HSBC was fined a then-record US$1.9 billion by the U.S. Justice Department in 2012, which defended the punishment by stating that it was concerned that a more severe punishment might damage international banking stability. The astonished reaction at that time by the Chairman of the US Senate’s Banking Committee, Senator Charles Grassley of Iowa at a public hearing was: “are the banks too big to jail?”
Despite many fines paid by many leading banks and other enablers for money laundering, not a single chairman of a major institution has been criminally prosecuted, let alone even fired from his post.
The largest single case of corporate bribery of foreign government officials and money laundering involved the Wall Street firm of Goldman Sachs as its managed around US$6 billion of bond issues to raise cash for Malaysia’s IMDB development fund. The money should have assisted economic growth and benefited millions of citizens. Instead, with the connivance of Goldman Sachs executives, most of the cash was stolen, allegedly by former Malaysian Prime Minister Najib Razak and his close associates.
After Goldman Sachs agreed to pay fines of more than US$4 billion its chairman, David Solomon, stated in October 2020, that the board of directors was cutting the pay and pensions of a host of its former and current top officials, including Solomon, by a total of US$100 million. One year later, after the bank secured record earnings, the board announced a special deal that will provide Solomon with a possible special bonus of US$30 million over the next five years.
We have the means to cripple authoritarian leaders’ vast money laundering schemes. There is a need for governments to end the system of anonymous shell holding companies and require that all enterprises register their true beneficial owners, while all institutions that are financial enablers enforce rules that should require them to determine the true source of the funds entrusted to their management.
Such minimum requirements, uniformly adopted by, for example, the US, Canada, the UK, European Union, Switzerland, Singapore, and the United Arab Emirates, need to be accompanied by commitments to fully fund law enforcement agencies that can ensure that there is meaningful compliance with the laws and regulations.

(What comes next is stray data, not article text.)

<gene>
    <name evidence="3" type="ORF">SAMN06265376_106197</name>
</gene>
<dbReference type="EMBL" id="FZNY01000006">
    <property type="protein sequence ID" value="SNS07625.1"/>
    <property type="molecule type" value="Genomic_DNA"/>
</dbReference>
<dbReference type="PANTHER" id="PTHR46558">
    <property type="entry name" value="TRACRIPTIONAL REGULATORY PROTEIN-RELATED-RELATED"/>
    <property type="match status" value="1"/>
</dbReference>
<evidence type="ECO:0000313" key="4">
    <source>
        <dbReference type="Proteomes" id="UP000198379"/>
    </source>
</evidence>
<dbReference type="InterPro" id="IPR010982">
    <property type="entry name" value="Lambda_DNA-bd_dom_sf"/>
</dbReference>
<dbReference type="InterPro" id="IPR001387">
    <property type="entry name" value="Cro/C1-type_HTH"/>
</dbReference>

And, in addition, laws need to be formulated that make top chairmen and chief executive officers criminally liable for money laundering by the institutions that they run. The days when these highly-paid executives revel in their impunity need to end.
The Biden Summit participants know that such new laws and regulations and their enforcement will be difficult to push through their own national parliaments. The most powerful enablers, led by the heads of the biggest banks, are deeply networked into the political establishments of their countries. To safeguard their activities, they have equipped themselves with teams of professional lobbyists. In the case of the US, they also rely on making large political campaign contributions to protect their operations.
Public opinion polls across the world show that trust in government is exceptionally low and that too many politicians are boosting their fortunes and those of their business associates at the public’s expense. The time has come for Western government leaders to address these concerns directly. They need to curb the power and the money laundering operations of the enablers. Failure risks seeing still further growth of the already vast parallel universe of dark money that strengthens the authoritarians and endangers our freedoms and security.
The world will be watching on those carefully selected two days that the White House has selected for its meeting: December 9 is the UN’s annual “International Anti-Corruption Day” and December 10 is the UN’s annual “Human Rights Day.”
Frank Vogl is the Chairman of the Partnership for Transparency, co-founder of Transparency International, an adjunct professor at Georgetown University, and author of the forthcoming book The Enablers: How The West Supports Kleptocrats and Corruption – Endangering Our Democracy (to be released on November 15, 2021)